Teen Depression and Anxiety: What Parents Can Do to Help

Teen Depression and Anxiety: What Parents Can Do to Help

Hitting adolescence means a whole new set of challenges and feelings, which can be overwhelming to say the least. It’s not unusual for a teenager’s mental health to suffer in reaction to these scary changes, sometimes resulting in anxiety disorders and depression. With Mental Health Awareness Week taking place between the 18th-24th May 2020, it’s an important time to recognise the struggles teens are facing with depression and anxiety. Here’s what parents can do to help their teenage son or daughter if they’re struggling with these mental health issues.

Recognising Depression and Anxiety In Teens

As parents it’s usual to notice changes in your son or daughter’s behaviour, however, teenagers can be very secretive when it comes to mental health issues and will often try and hide how they’re really feeling. Many of the tell-tale signs may also be dismissed as teenage mood swings or be blamed on hormonal changes. That’s why it’s so important to be able to recognise symptoms of common mental health issues such as depression and anxiety, so you can start giving your teen the help and support they really need.

Anxiety

Generalised anxiety disorder is a condition where someone regularly feels very worried about a range of everyday things - so much so that it starts to affect their everyday life. Often there isn’t an obvious reason why they feel anxious. Even though anxiety is experienced by most people at some point in their lives, during the teenage years it has become very common. In fact, according to the National Institutes of Health, nearly 1 in 3 of all adolescents aged 13 to 18 will experience anxiety.

Keep An Eye Out For

  • Changes in behaviour, such as irritability
  • Poor school performance or school avoidance
  • Trouble sleeping or concentrating
  • Substance abuse or other risky behaviours
  • Gets tired quickly and is often restless
  • Avoiding activities or social interactions
  • Chronic physical complaints, such as fatigue, headaches, or stomach aches

What Teens May Be Feeling

  • Worried about normal parts of everyday life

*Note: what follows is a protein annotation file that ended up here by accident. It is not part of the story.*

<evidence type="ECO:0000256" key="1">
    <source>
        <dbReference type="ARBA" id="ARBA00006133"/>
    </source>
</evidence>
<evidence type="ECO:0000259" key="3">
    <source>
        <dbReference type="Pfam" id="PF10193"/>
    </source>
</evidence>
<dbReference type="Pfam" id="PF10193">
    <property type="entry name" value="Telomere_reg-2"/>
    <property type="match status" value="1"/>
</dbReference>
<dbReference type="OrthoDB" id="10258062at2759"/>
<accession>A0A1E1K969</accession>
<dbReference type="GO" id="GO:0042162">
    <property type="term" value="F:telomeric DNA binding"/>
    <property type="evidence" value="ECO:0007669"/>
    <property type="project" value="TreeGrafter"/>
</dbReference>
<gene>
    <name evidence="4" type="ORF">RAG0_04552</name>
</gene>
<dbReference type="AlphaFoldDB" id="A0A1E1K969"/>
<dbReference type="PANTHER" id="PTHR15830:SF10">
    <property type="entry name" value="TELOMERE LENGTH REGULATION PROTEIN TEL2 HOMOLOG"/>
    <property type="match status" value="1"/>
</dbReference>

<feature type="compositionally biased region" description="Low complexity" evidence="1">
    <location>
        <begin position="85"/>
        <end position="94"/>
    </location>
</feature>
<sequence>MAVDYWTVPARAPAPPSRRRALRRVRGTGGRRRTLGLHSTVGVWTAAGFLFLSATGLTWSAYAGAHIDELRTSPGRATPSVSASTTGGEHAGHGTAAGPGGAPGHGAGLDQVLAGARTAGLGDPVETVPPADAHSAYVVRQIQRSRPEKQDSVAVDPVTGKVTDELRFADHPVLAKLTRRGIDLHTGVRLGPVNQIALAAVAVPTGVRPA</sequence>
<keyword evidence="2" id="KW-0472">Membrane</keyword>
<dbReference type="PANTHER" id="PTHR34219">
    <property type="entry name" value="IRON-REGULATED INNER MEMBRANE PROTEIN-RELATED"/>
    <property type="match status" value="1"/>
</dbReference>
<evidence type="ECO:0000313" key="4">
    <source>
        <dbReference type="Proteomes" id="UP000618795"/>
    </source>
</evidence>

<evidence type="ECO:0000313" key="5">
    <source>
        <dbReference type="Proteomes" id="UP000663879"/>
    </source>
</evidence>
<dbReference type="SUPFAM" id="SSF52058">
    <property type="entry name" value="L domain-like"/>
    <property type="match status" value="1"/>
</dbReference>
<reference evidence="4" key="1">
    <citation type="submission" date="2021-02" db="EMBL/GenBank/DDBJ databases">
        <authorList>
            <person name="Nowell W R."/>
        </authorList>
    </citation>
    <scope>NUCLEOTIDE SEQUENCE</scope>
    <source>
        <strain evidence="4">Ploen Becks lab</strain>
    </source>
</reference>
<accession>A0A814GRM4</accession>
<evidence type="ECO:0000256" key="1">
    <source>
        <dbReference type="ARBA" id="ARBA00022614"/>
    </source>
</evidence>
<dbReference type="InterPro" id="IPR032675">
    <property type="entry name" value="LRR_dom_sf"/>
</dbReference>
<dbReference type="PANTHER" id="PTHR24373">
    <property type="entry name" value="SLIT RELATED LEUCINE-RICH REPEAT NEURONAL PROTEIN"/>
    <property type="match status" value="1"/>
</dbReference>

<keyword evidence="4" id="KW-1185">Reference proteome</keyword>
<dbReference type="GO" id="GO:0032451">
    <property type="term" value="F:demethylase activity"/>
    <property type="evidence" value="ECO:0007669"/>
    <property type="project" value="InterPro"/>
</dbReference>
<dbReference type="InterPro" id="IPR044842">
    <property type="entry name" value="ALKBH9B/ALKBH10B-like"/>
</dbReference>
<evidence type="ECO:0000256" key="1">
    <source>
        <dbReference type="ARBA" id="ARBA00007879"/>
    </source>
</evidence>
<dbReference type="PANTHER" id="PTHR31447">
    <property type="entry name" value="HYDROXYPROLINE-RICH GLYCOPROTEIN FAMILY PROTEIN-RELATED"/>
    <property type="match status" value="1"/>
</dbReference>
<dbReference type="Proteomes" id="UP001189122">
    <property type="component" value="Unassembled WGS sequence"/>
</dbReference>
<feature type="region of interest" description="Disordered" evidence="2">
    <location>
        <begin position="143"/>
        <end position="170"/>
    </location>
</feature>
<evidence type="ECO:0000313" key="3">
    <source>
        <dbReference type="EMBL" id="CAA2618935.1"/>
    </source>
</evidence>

• Finding it difficult to control the worry
  • Experiencing regular body signals like butterflies, a sinking feeling, tension or nerves
  • Unexplained aches, pains and nausea

Depression In Teens

Adolescence can be an extremely tough time and depression affects teenagers far more often than many of us realise. It’s even been estimated that one in five adolescents will suffer from depression at some point during their teen years. Teen depression goes beyond moodiness and is a serious health condition that causes an overwhelming sense of sadness, despair, or anger. It is also associated with a number of other mental health problems, including eating disorders and self-harm.

Keep An Eye Out For

  • Teens ‘acting out’ in an attempt to cope with their emotional pain. For example: problems at school, drug and alcohol abuse, reckless behaviour, anger and violence.
  • Sadness, hopelessness, low self-esteem or frequent crying
  • Withdrawal from friends and family
  • Loss of interest in activities/things that usually make them happy
  • Poor school performance
  • Changes in eating and sleeping habits
  • Constant fatigue and lack of energy
  • Not caring about what happens in the future

What Teens May Be Feeling

  • A sad or irritable mood for most of the day
  • No energy or feeling unable to do simple tasks
  • Feeling worthless, no motivation or enthusiasm
  • Unable to concentrate
  • Not wanting to spend time with family or friends

How Parents Can Help

Acknowledge Their Feelings